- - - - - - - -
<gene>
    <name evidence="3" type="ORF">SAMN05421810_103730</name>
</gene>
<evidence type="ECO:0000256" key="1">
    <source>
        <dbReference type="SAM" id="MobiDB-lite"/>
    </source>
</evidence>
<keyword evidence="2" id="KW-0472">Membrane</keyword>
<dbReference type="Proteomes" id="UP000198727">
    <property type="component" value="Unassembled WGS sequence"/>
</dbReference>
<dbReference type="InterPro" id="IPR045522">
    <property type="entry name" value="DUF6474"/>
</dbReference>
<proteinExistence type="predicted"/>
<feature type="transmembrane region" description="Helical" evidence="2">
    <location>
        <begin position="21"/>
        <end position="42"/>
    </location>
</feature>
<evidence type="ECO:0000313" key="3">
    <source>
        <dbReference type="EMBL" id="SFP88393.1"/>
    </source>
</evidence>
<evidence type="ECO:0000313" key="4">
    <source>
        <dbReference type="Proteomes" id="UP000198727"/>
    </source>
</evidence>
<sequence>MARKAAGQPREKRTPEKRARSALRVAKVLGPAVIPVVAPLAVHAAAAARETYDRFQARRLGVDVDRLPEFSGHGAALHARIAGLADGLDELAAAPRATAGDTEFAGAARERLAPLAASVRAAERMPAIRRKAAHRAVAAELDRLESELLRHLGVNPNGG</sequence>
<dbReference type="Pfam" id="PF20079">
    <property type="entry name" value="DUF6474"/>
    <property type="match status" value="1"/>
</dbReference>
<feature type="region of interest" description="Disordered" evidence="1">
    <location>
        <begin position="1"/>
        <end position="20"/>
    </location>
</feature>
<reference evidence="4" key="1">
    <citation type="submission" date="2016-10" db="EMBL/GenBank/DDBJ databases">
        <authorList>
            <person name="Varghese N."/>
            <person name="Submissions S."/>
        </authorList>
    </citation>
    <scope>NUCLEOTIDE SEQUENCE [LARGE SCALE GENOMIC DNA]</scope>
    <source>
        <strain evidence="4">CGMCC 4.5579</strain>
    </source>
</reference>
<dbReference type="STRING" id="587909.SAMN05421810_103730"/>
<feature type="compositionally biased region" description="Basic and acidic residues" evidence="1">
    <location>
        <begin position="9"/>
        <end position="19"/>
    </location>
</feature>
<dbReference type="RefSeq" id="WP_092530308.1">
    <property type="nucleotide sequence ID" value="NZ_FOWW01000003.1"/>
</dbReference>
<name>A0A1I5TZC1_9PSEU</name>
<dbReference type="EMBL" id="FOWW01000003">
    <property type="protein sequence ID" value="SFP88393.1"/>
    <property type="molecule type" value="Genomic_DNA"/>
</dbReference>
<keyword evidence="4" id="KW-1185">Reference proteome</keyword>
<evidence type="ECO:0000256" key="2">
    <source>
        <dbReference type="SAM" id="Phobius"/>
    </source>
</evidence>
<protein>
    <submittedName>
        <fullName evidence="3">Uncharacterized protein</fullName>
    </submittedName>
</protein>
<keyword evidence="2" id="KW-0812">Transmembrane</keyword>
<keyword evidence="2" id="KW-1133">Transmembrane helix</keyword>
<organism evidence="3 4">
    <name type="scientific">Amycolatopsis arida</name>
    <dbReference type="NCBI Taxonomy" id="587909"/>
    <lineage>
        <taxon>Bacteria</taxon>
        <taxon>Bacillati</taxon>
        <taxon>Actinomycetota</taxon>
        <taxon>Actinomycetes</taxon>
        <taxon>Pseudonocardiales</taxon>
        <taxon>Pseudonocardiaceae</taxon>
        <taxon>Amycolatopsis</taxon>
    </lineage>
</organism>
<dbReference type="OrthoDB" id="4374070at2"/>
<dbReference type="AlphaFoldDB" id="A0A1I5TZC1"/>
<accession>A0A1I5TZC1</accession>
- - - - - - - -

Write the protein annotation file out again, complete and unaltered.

<gene>
    <name evidence="3" type="ORF">SAMN05421810_103730</name>
</gene>
<evidence type="ECO:0000256" key="1">
    <source>
        <dbReference type="SAM" id="MobiDB-lite"/>
    </source>
</evidence>
<keyword evidence="2" id="KW-0472">Membrane</keyword>
<dbReference type="Proteomes" id="UP000198727">
    <property type="component" value="Unassembled WGS sequence"/>
</dbReference>
<dbReference type="InterPro" id="IPR045522">
    <property type="entry name" value="DUF6474"/>
</dbReference>
<proteinExistence type="predicted"/>
<feature type="transmembrane region" description="Helical" evidence="2">
    <location>
        <begin position="21"/>
        <end position="42"/>
    </location>
</feature>
<evidence type="ECO:0000313" key="3">
    <source>
        <dbReference type="EMBL" id="SFP88393.1"/>
    </source>
</evidence>
<evidence type="ECO:0000313" key="4">
    <source>
        <dbReference type="Proteomes" id="UP000198727"/>
    </source>
</evidence>
<sequence>MARKAAGQPREKRTPEKRARSALRVAKVLGPAVIPVVAPLAVHAAAAARETYDRFQARRLGVDVDRLPEFSGHGAALHARIAGLADGLDELAAAPRATAGDTEFAGAARERLAPLAASVRAAERMPAIRRKAAHRAVAAELDRLESELLRHLGVNPNGG</sequence>
<dbReference type="Pfam" id="PF20079">
    <property type="entry name" value="DUF6474"/>
    <property type="match status" value="1"/>
</dbReference>
<feature type="region of interest" description="Disordered" evidence="1">
    <location>
        <begin position="1"/>
        <end position="20"/>
    </location>
</feature>
<reference evidence="4" key="1">
    <citation type="submission" date="2016-10" db="EMBL/GenBank/DDBJ databases">
        <authorList>
            <person name="Varghese N."/>
            <person name="Submissions S."/>
        </authorList>
    </citation>
    <scope>NUCLEOTIDE SEQUENCE [LARGE SCALE GENOMIC DNA]</scope>
    <source>
        <strain evidence="4">CGMCC 4.5579</strain>
    </source>
</reference>
<dbReference type="STRING" id="587909.SAMN05421810_103730"/>
<feature type="compositionally biased region" description="Basic and acidic residues" evidence="1">
    <location>
        <begin position="9"/>
        <end position="19"/>
    </location>
</feature>
<dbReference type="RefSeq" id="WP_092530308.1">
    <property type="nucleotide sequence ID" value="NZ_FOWW01000003.1"/>
</dbReference>
<name>A0A1I5TZC1_9PSEU</name>
<dbReference type="EMBL" id="FOWW01000003">
    <property type="protein sequence ID" value="SFP88393.1"/>
    <property type="molecule type" value="Genomic_DNA"/>
</dbReference>
<keyword evidence="4" id="KW-1185">Reference proteome</keyword>
<evidence type="ECO:0000256" key="2">
    <source>
        <dbReference type="SAM" id="Phobius"/>
    </source>
</evidence>
<protein>
    <submittedName>
        <fullName evidence="3">Uncharacterized protein</fullName>
    </submittedName>
</protein>
<keyword evidence="2" id="KW-0812">Transmembrane</keyword>
<keyword evidence="2" id="KW-1133">Transmembrane helix</keyword>
<organism evidence="3 4">
    <name type="scientific">Amycolatopsis arida</name>
    <dbReference type="NCBI Taxonomy" id="587909"/>
    <lineage>
        <taxon>Bacteria</taxon>
        <taxon>Bacillati</taxon>
        <taxon>Actinomycetota</taxon>
        <taxon>Actinomycetes</taxon>
        <taxon>Pseudonocardiales</taxon>
        <taxon>Pseudonocardiaceae</taxon>
        <taxon>Amycolatopsis</taxon>
    </lineage>
</organism>
<dbReference type="OrthoDB" id="4374070at2"/>
<dbReference type="AlphaFoldDB" id="A0A1I5TZC1"/>
<accession>A0A1I5TZC1</accession>